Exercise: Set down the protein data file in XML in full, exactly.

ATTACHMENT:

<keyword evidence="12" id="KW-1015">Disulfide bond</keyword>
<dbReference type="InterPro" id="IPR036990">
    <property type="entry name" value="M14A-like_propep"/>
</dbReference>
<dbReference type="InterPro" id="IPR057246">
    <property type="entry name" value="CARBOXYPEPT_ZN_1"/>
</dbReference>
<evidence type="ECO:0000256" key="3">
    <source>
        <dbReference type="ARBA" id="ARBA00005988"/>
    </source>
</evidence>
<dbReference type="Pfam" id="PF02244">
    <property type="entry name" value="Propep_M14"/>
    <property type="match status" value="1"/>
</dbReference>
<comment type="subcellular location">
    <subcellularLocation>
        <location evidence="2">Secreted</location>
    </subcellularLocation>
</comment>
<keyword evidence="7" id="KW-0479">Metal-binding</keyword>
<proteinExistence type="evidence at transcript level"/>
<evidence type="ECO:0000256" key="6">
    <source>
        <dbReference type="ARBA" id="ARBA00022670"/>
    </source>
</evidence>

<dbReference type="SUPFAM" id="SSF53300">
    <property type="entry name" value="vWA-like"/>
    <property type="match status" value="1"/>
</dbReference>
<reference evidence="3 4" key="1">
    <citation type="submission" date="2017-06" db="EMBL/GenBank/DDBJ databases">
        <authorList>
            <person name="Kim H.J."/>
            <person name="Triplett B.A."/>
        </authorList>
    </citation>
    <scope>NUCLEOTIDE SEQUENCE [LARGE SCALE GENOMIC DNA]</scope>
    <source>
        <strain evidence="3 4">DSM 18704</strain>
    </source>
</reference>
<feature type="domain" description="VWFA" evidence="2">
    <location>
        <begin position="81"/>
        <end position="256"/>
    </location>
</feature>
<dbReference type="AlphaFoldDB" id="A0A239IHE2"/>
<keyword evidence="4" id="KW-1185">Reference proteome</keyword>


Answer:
<keyword evidence="12" id="KW-1015">Disulfide bond</keyword>
<dbReference type="InterPro" id="IPR036990">
    <property type="entry name" value="M14A-like_propep"/>
</dbReference>
<dbReference type="InterPro" id="IPR057246">
    <property type="entry name" value="CARBOXYPEPT_ZN_1"/>
</dbReference>
<evidence type="ECO:0000256" key="3">
    <source>
        <dbReference type="ARBA" id="ARBA00005988"/>
    </source>
</evidence>
<dbReference type="Pfam" id="PF02244">
    <property type="entry name" value="Propep_M14"/>
    <property type="match status" value="1"/>
</dbReference>
<comment type="subcellular location">
    <subcellularLocation>
        <location evidence="2">Secreted</location>
    </subcellularLocation>
</comment>
<keyword evidence="7" id="KW-0479">Metal-binding</keyword>
<proteinExistence type="evidence at transcript level"/>
<evidence type="ECO:0000256" key="6">
    <source>
        <dbReference type="ARBA" id="ARBA00022670"/>
    </source>
</evidence>

<dbReference type="SUPFAM" id="SSF53300">
    <property type="entry name" value="vWA-like"/>
    <property type="match status" value="1"/>
</dbReference>
<reference evidence="3 4" key="1">
    <citation type="submission" date="2017-06" db="EMBL/GenBank/DDBJ databases">
        <authorList>
            <person name="Kim H.J."/>
            <person name="Triplett B.A."/>
        </authorList>
    </citation>
    <scope>NUCLEOTIDE SEQUENCE [LARGE SCALE GENOMIC DNA]</scope>
    <source>
        <strain evidence="3 4">DSM 18704</strain>
    </source>
</reference>
<feature type="domain" description="VWFA" evidence="2">
    <location>
        <begin position="81"/>
        <end position="256"/>
    </location>
</feature>
<dbReference type="AlphaFoldDB" id="A0A239IHE2"/>
<keyword evidence="4" id="KW-1185">Reference proteome</keyword>